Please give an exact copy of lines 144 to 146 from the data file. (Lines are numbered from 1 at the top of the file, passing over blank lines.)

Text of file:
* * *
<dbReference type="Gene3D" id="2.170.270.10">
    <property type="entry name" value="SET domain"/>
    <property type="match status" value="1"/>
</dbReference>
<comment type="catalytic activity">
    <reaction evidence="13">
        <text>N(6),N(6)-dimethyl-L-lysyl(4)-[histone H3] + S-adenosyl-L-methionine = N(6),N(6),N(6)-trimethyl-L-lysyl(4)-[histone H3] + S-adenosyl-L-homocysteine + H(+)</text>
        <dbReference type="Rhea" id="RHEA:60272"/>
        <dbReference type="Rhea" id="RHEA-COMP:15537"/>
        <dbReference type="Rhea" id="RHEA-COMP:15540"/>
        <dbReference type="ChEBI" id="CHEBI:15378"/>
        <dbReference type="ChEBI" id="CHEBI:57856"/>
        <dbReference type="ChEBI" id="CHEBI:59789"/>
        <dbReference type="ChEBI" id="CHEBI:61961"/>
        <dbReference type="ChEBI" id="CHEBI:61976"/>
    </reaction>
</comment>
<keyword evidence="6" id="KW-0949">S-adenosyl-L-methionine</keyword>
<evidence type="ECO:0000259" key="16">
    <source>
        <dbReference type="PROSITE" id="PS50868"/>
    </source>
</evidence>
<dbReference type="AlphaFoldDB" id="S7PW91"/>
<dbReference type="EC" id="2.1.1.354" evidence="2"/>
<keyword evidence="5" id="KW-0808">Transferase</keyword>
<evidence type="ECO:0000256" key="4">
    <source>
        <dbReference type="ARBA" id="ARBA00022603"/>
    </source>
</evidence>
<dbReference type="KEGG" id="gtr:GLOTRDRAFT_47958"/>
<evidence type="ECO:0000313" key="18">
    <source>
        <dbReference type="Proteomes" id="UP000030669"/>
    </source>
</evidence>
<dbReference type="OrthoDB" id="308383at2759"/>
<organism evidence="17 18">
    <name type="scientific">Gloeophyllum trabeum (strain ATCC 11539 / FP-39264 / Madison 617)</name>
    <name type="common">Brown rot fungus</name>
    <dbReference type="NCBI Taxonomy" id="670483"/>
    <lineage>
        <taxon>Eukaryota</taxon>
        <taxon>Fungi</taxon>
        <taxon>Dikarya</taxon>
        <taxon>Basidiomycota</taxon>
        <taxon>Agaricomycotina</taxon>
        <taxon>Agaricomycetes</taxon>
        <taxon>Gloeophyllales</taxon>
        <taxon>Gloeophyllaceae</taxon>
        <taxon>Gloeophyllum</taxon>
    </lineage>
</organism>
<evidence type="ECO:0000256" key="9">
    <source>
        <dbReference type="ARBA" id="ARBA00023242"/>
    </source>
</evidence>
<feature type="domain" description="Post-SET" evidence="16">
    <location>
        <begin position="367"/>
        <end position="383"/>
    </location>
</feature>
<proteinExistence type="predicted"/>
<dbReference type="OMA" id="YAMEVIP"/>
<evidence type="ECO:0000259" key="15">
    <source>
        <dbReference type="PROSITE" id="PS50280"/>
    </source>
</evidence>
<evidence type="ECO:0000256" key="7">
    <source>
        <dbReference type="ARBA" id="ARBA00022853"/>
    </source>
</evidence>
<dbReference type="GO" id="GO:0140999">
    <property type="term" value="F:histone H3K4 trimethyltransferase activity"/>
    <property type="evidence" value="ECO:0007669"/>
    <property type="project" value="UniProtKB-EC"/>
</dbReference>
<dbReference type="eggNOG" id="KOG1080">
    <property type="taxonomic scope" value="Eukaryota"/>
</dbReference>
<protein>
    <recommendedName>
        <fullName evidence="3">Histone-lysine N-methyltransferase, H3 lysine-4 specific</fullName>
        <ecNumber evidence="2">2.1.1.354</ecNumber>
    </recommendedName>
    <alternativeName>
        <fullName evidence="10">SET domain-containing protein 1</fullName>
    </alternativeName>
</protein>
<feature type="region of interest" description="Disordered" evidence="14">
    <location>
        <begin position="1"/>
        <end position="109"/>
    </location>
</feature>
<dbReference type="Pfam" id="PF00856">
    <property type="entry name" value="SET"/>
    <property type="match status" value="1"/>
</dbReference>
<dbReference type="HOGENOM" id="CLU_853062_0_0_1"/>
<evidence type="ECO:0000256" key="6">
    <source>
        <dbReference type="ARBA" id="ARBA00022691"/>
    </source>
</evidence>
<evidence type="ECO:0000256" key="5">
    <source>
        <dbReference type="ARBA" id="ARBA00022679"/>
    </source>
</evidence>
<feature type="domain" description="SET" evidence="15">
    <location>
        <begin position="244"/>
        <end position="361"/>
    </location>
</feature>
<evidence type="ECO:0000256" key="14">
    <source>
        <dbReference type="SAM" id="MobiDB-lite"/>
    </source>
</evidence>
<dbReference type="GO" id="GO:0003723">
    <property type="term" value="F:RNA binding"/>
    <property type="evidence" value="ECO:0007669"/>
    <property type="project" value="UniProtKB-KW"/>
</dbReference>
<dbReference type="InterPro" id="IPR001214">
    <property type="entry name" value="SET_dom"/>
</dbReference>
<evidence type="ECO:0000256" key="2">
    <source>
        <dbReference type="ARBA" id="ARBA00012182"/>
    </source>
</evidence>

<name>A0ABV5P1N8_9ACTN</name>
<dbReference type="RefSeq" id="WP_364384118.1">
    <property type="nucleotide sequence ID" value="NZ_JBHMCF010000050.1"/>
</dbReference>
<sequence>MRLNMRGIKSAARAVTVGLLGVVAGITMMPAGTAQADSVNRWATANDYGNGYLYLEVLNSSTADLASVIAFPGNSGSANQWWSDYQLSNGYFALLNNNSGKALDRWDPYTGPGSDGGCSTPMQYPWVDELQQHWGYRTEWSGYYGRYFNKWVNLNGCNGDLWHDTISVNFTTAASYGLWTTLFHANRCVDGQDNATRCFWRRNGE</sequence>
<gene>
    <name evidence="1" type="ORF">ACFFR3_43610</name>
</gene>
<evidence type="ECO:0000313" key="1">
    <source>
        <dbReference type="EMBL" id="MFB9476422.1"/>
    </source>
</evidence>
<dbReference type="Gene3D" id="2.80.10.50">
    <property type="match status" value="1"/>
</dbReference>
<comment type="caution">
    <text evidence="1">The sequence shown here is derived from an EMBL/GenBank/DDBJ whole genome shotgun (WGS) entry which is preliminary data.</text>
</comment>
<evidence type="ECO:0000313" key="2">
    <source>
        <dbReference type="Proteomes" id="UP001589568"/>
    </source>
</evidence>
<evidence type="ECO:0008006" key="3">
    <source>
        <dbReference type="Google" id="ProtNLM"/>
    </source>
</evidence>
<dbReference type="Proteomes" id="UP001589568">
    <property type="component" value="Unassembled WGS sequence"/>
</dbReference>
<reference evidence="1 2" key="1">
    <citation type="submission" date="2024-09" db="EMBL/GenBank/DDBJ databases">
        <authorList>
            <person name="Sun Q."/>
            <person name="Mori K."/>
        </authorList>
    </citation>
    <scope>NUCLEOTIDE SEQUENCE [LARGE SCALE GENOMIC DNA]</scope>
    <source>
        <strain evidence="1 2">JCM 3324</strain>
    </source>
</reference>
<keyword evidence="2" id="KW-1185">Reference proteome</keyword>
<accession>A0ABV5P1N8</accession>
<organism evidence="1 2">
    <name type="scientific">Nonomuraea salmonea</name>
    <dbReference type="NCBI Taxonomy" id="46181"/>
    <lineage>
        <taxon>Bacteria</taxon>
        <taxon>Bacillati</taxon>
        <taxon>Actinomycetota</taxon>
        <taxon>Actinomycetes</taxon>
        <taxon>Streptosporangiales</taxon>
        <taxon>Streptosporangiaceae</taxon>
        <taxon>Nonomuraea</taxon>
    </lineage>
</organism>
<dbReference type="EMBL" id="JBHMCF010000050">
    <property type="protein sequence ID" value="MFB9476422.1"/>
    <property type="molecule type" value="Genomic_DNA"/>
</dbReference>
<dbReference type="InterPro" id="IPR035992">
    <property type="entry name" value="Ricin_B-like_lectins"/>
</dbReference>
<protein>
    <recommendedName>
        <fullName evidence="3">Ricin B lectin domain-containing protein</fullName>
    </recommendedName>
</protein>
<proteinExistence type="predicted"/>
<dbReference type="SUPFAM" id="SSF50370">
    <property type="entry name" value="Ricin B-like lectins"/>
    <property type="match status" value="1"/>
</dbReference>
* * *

<sequence>MRLNMRGIKSAARAVTVGLLGVVAGITMMPAGTAQADSVNRWATANDYGNGYLYLEVLNSSTADLASVIAFPGNSGSANQWWSDYQLSNGYFALLNNNSGKALDRWDPYTGPGSDGGCSTPMQYPWVDELQQHWGYRTEWSGYYGRYFNKWVNLNGCNGDLWHDTISVNFTTAASYGLWTTLFHANRCVDGQDNATRCFWRRNGE</sequence>
<gene>
    <name evidence="1" type="ORF">ACFFR3_43610</name>